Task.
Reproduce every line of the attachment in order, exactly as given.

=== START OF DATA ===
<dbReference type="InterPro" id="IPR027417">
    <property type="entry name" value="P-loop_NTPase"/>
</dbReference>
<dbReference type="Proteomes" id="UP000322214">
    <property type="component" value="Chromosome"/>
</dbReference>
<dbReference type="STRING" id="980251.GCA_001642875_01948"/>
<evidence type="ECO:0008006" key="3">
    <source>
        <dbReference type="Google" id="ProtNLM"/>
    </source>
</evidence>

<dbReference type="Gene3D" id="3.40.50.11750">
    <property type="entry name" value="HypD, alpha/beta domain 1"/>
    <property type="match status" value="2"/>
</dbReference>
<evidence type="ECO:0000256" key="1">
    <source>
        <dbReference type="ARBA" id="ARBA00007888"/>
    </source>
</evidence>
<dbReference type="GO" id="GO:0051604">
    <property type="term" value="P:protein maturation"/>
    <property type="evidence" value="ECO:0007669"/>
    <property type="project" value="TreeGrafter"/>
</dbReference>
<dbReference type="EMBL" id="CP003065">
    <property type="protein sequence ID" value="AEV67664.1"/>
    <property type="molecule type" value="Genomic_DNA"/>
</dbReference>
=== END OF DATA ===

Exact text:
<dbReference type="InterPro" id="IPR027417">
    <property type="entry name" value="P-loop_NTPase"/>
</dbReference>
<dbReference type="Proteomes" id="UP000322214">
    <property type="component" value="Chromosome"/>
</dbReference>
<dbReference type="STRING" id="980251.GCA_001642875_01948"/>
<evidence type="ECO:0008006" key="3">
    <source>
        <dbReference type="Google" id="ProtNLM"/>
    </source>
</evidence>

<dbReference type="Gene3D" id="3.40.50.11750">
    <property type="entry name" value="HypD, alpha/beta domain 1"/>
    <property type="match status" value="2"/>
</dbReference>
<evidence type="ECO:0000256" key="1">
    <source>
        <dbReference type="ARBA" id="ARBA00007888"/>
    </source>
</evidence>
<dbReference type="GO" id="GO:0051604">
    <property type="term" value="P:protein maturation"/>
    <property type="evidence" value="ECO:0007669"/>
    <property type="project" value="TreeGrafter"/>
</dbReference>
<dbReference type="EMBL" id="CP003065">
    <property type="protein sequence ID" value="AEV67664.1"/>
    <property type="molecule type" value="Genomic_DNA"/>
</dbReference>